Whole Foods is about to lose its “Whole Paycheck” image thanks to one of this year’s biggest business deals: On June 16, Amazon announced it was buying Whole Foods for $13.7 billion. This week, Whole Foods shareholders voted to approve Amazon’s purchase price, the Federal Trade Commission confirmed it won’t block the deal, and the two companies announced that the merger would be complete as early as next week.
In the dustup, retail analysts, grocery store CEOs, and Silicon Valley pundits have been pondering the reasons for and impact of the purchase. Grocery and food researcher Mari Gallagher, a principal at Mari Gallagher Research & Consulting Group, might have put it best: “The middle customer has a Whole Foods aspiration but wants a Wal-Mart price.”
That appears to be what Amazon plans to deliver: In a release, the brand announced a few key changes that could go into effect by next week:
• Whole Foods’ shoppers will soon see lower prices on “best-selling grocery staples” including: “Whole Trade bananas, organic avocados, organic large brown eggs, organic responsibly-farmed salmon and tilapia, organic baby kale and baby lettuce, animal-welfare-rated 85% lean ground beef, creamy and crunchy almond butter, organic Gala and Fuji apples, organic rotisserie chicken, [and] 365 Everyday Value organic butter.”
• Eventually Amazon Prime customers will receive benefits and “special savings” when they shop at Whole Foods.
• Whole Foods’ private-label brands (365 and 365 Organic) are coming to Amazon.com, AmazonFresh, Prime Pantry, and Prime Now.
• In the near future, Amazon plans to put Amazon lockers in some Whole Foods stores so that shoppers can pick up Amazon deliveries or use the lockers to return goods back to Amazon.
• A spokesperson from Amazon says the company does not plan to lay off workers or “use automation to replace Whole Foods’ cashiers,” according to CNBC.
Amazon promises "more to come,” and Jeff Wilke, CEO of AmazonWorldwide Consumer, said in the release that the retail giant is “determined to make healthy and organic food affordable for everyone.” Whole Foods CEO John Mackey echoed that statement in his own, where he also pledged to “continue to expand our efforts to support and promote local products and suppliers.”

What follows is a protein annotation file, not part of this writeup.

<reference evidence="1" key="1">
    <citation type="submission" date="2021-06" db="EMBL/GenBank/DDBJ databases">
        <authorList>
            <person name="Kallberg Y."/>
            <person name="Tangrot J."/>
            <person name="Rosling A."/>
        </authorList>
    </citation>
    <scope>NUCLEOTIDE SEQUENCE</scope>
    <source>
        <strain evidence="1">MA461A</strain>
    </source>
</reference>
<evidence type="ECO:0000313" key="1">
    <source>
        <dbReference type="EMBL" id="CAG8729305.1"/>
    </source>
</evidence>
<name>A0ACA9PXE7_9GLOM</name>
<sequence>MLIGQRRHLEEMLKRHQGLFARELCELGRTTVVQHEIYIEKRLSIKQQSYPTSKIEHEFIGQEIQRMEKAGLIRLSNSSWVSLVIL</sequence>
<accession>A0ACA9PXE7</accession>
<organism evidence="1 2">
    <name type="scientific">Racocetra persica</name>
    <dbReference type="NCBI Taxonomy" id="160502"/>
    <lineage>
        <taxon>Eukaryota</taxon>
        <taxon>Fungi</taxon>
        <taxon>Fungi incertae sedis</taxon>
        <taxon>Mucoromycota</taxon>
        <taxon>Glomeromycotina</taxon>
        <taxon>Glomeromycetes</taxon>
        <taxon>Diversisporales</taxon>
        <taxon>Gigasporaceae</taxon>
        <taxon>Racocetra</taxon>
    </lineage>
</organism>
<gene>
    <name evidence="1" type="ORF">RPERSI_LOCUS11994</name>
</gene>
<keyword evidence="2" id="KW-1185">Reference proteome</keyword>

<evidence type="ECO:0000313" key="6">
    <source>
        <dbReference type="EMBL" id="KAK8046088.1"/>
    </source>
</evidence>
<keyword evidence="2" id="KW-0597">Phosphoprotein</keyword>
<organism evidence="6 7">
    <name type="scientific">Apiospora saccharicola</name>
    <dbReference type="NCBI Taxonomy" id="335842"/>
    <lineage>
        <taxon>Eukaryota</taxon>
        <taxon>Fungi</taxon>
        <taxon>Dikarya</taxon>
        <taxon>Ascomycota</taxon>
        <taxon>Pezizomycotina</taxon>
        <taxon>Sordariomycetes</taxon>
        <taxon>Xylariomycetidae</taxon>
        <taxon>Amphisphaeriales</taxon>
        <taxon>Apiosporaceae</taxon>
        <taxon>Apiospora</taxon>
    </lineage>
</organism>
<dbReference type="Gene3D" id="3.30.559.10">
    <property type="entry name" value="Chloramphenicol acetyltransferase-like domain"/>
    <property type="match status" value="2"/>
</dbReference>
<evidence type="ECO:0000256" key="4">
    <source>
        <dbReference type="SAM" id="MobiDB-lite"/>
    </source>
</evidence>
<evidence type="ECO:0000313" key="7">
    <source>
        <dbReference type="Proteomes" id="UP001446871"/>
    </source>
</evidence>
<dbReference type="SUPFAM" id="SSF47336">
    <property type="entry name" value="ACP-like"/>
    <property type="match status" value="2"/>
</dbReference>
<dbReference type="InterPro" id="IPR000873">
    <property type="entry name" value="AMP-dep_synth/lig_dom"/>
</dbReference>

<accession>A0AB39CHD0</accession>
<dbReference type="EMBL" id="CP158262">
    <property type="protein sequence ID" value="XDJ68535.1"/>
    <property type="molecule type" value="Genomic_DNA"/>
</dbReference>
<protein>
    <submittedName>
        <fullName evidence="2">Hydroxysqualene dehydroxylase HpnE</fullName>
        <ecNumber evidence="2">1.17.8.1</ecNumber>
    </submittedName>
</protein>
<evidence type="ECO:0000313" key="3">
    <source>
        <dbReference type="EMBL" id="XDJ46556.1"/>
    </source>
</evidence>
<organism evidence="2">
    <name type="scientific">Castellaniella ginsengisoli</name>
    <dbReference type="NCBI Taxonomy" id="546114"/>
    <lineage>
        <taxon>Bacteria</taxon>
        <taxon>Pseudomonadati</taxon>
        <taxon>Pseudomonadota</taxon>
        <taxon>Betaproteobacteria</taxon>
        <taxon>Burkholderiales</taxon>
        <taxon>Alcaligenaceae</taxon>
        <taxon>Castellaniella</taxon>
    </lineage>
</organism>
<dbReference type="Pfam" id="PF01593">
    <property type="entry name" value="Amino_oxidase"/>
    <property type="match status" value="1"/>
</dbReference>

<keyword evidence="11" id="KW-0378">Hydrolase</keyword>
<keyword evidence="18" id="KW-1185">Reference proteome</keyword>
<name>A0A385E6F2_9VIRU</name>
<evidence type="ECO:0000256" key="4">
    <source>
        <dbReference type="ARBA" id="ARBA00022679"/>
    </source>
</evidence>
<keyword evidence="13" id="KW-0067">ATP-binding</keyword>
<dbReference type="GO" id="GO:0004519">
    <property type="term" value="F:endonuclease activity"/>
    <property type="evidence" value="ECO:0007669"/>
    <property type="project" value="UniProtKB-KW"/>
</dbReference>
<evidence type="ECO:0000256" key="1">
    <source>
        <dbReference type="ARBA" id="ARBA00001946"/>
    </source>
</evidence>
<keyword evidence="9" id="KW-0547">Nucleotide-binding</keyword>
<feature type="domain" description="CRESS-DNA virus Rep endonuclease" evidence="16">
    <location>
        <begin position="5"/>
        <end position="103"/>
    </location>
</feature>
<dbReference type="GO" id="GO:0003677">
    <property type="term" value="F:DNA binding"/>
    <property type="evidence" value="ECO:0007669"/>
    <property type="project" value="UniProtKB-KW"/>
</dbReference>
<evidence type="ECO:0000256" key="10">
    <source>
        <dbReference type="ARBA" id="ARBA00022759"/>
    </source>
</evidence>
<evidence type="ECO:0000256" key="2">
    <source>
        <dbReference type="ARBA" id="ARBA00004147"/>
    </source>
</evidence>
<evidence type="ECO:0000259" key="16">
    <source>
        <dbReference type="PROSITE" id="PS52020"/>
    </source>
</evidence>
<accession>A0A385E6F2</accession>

The merger has shaken the retail world, and in the wake of both the initial announcement and this week’s news, grocery stocks have taken a hit. But there are lingering questions. How will Amazon’s purchase of Whole Foods affect the grocery industry and restaurant world? And how much will it impact how and why Americans eat what they eat?
The Terms of the Deal
Amazon has long wanted to become a one-stop online shop, and groceries are the last — and, in some ways, largest — piece of the puzzle. The grocery industry is currently valued at $600 billion, and the company Jeff Bezos founded in 1994 has been trying to break into grocery since 2007, when it launched Fresh. In 2014, it expanded its online offerings with Prime Pantry, and this year, it has been experimenting with Go, a fully automated grocery store (without cashiers) in Seattle. Meanwhile, Whole Foods has needed help: Its stock has been falling for several years.
In many ways, this is a marriage of convenience. With Whole Foods, Amazon will control around 450 upscale grocery stores across the country, speeding up its plans to be one of the top five grocery sellers by 2025.
“This deal gives Amazon a physical home branch in the U.S. right away,” says Brian Frank, an investor and adviser for food and tech companies. “Now Amazon has a footprint with which to use Whole Foods as distribution centers for a broader blanketing of America with food on demand and delivery.”
In other words, when shoppers step into a Whole Foods, they’re not only walking into a grocery store but also entering an Amazon warehouse — one that’s now stocked with a much better grocery selection. Disregard the inventory, and Amazon has made a straightforward investment in physical real estate. According to several reports, the strip malls that feature Whole Foods Markets have shot up in value since the deal was first announced.
How Amazon Technology Will End Up in Whole Foods